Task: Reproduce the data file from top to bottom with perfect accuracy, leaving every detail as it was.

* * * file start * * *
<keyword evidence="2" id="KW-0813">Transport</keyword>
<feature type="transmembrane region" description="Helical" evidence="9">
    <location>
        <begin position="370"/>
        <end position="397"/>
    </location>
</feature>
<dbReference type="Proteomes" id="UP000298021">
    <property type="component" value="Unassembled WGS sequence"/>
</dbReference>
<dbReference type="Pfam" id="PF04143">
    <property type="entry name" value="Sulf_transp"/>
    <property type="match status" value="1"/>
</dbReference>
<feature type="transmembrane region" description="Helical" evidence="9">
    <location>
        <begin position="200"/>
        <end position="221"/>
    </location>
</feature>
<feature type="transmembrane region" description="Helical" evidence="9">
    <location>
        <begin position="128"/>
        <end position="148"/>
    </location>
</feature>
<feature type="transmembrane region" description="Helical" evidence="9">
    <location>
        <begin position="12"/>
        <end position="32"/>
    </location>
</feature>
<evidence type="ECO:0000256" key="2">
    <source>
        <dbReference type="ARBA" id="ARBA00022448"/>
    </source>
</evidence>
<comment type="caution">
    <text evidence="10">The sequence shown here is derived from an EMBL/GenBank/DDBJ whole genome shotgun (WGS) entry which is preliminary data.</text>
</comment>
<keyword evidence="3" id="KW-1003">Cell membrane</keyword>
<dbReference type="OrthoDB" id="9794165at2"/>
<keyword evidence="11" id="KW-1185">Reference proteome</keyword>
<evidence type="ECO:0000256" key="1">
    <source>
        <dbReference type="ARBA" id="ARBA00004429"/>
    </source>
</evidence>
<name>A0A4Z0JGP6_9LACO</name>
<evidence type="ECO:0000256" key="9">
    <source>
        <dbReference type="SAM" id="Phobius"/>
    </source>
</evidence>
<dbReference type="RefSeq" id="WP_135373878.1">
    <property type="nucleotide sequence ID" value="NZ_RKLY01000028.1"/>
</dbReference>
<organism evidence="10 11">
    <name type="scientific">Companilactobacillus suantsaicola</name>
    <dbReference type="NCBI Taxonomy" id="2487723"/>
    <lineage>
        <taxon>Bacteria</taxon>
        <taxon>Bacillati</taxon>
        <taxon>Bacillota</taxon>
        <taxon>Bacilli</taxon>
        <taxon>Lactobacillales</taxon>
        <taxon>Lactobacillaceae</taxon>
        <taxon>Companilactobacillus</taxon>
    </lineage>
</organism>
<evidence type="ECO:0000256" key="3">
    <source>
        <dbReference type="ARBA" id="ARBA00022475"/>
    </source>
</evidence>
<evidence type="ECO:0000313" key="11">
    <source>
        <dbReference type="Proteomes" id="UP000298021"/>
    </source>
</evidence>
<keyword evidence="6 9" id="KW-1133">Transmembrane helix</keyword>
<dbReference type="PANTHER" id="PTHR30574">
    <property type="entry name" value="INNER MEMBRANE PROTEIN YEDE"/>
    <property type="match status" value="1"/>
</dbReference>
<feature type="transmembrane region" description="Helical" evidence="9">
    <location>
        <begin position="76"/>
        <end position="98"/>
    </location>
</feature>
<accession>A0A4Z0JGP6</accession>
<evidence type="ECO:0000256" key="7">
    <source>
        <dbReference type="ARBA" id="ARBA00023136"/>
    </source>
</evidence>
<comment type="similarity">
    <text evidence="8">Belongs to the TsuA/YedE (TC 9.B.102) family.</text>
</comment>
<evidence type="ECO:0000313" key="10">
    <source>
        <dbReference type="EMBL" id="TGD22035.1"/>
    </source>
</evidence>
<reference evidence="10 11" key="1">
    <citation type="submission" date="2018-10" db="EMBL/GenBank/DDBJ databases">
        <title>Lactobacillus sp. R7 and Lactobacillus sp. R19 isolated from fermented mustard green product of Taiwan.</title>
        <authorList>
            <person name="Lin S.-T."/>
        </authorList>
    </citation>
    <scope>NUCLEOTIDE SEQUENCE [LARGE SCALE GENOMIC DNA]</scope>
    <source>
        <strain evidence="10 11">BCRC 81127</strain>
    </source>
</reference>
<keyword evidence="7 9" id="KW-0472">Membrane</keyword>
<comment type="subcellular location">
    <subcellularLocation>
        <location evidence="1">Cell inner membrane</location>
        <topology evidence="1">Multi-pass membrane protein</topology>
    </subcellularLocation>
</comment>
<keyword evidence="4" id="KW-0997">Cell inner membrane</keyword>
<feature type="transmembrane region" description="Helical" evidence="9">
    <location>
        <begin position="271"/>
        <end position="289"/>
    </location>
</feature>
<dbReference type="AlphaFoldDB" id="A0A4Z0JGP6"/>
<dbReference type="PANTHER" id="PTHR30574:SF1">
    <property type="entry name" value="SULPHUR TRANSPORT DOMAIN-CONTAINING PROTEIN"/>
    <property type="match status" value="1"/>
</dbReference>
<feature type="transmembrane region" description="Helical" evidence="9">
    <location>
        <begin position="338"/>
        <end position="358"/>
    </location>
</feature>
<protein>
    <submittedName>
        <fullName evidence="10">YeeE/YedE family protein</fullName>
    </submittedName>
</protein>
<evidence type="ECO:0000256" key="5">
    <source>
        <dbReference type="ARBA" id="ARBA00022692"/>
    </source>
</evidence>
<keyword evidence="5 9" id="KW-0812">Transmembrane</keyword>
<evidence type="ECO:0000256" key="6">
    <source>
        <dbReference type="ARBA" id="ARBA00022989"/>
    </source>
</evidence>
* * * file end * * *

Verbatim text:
<keyword evidence="2" id="KW-0813">Transport</keyword>
<feature type="transmembrane region" description="Helical" evidence="9">
    <location>
        <begin position="370"/>
        <end position="397"/>
    </location>
</feature>
<dbReference type="Proteomes" id="UP000298021">
    <property type="component" value="Unassembled WGS sequence"/>
</dbReference>
<dbReference type="Pfam" id="PF04143">
    <property type="entry name" value="Sulf_transp"/>
    <property type="match status" value="1"/>
</dbReference>
<feature type="transmembrane region" description="Helical" evidence="9">
    <location>
        <begin position="200"/>
        <end position="221"/>
    </location>
</feature>
<feature type="transmembrane region" description="Helical" evidence="9">
    <location>
        <begin position="128"/>
        <end position="148"/>
    </location>
</feature>
<feature type="transmembrane region" description="Helical" evidence="9">
    <location>
        <begin position="12"/>
        <end position="32"/>
    </location>
</feature>
<evidence type="ECO:0000256" key="2">
    <source>
        <dbReference type="ARBA" id="ARBA00022448"/>
    </source>
</evidence>
<comment type="caution">
    <text evidence="10">The sequence shown here is derived from an EMBL/GenBank/DDBJ whole genome shotgun (WGS) entry which is preliminary data.</text>
</comment>
<keyword evidence="3" id="KW-1003">Cell membrane</keyword>
<dbReference type="OrthoDB" id="9794165at2"/>
<keyword evidence="11" id="KW-1185">Reference proteome</keyword>
<evidence type="ECO:0000256" key="1">
    <source>
        <dbReference type="ARBA" id="ARBA00004429"/>
    </source>
</evidence>
<name>A0A4Z0JGP6_9LACO</name>
<evidence type="ECO:0000256" key="9">
    <source>
        <dbReference type="SAM" id="Phobius"/>
    </source>
</evidence>
<dbReference type="RefSeq" id="WP_135373878.1">
    <property type="nucleotide sequence ID" value="NZ_RKLY01000028.1"/>
</dbReference>
<organism evidence="10 11">
    <name type="scientific">Companilactobacillus suantsaicola</name>
    <dbReference type="NCBI Taxonomy" id="2487723"/>
    <lineage>
        <taxon>Bacteria</taxon>
        <taxon>Bacillati</taxon>
        <taxon>Bacillota</taxon>
        <taxon>Bacilli</taxon>
        <taxon>Lactobacillales</taxon>
        <taxon>Lactobacillaceae</taxon>
        <taxon>Companilactobacillus</taxon>
    </lineage>
</organism>
<evidence type="ECO:0000256" key="3">
    <source>
        <dbReference type="ARBA" id="ARBA00022475"/>
    </source>
</evidence>
<evidence type="ECO:0000313" key="11">
    <source>
        <dbReference type="Proteomes" id="UP000298021"/>
    </source>
</evidence>
<keyword evidence="6 9" id="KW-1133">Transmembrane helix</keyword>
<dbReference type="PANTHER" id="PTHR30574">
    <property type="entry name" value="INNER MEMBRANE PROTEIN YEDE"/>
    <property type="match status" value="1"/>
</dbReference>
<feature type="transmembrane region" description="Helical" evidence="9">
    <location>
        <begin position="76"/>
        <end position="98"/>
    </location>
</feature>
<accession>A0A4Z0JGP6</accession>
<evidence type="ECO:0000256" key="7">
    <source>
        <dbReference type="ARBA" id="ARBA00023136"/>
    </source>
</evidence>
<comment type="similarity">
    <text evidence="8">Belongs to the TsuA/YedE (TC 9.B.102) family.</text>
</comment>
<evidence type="ECO:0000313" key="10">
    <source>
        <dbReference type="EMBL" id="TGD22035.1"/>
    </source>
</evidence>
<reference evidence="10 11" key="1">
    <citation type="submission" date="2018-10" db="EMBL/GenBank/DDBJ databases">
        <title>Lactobacillus sp. R7 and Lactobacillus sp. R19 isolated from fermented mustard green product of Taiwan.</title>
        <authorList>
            <person name="Lin S.-T."/>
        </authorList>
    </citation>
    <scope>NUCLEOTIDE SEQUENCE [LARGE SCALE GENOMIC DNA]</scope>
    <source>
        <strain evidence="10 11">BCRC 81127</strain>
    </source>
</reference>
<keyword evidence="7 9" id="KW-0472">Membrane</keyword>
<comment type="subcellular location">
    <subcellularLocation>
        <location evidence="1">Cell inner membrane</location>
        <topology evidence="1">Multi-pass membrane protein</topology>
    </subcellularLocation>
</comment>
<keyword evidence="4" id="KW-0997">Cell inner membrane</keyword>
<feature type="transmembrane region" description="Helical" evidence="9">
    <location>
        <begin position="271"/>
        <end position="289"/>
    </location>
</feature>
<dbReference type="AlphaFoldDB" id="A0A4Z0JGP6"/>
<dbReference type="PANTHER" id="PTHR30574:SF1">
    <property type="entry name" value="SULPHUR TRANSPORT DOMAIN-CONTAINING PROTEIN"/>
    <property type="match status" value="1"/>
</dbReference>
<feature type="transmembrane region" description="Helical" evidence="9">
    <location>
        <begin position="338"/>
        <end position="358"/>
    </location>
</feature>
<protein>
    <submittedName>
        <fullName evidence="10">YeeE/YedE family protein</fullName>
    </submittedName>
</protein>
<evidence type="ECO:0000256" key="5">
    <source>
        <dbReference type="ARBA" id="ARBA00022692"/>
    </source>
</evidence>
<keyword evidence="5 9" id="KW-0812">Transmembrane</keyword>
<evidence type="ECO:0000256" key="6">
    <source>
        <dbReference type="ARBA" id="ARBA00022989"/>
    </source>
</evidence>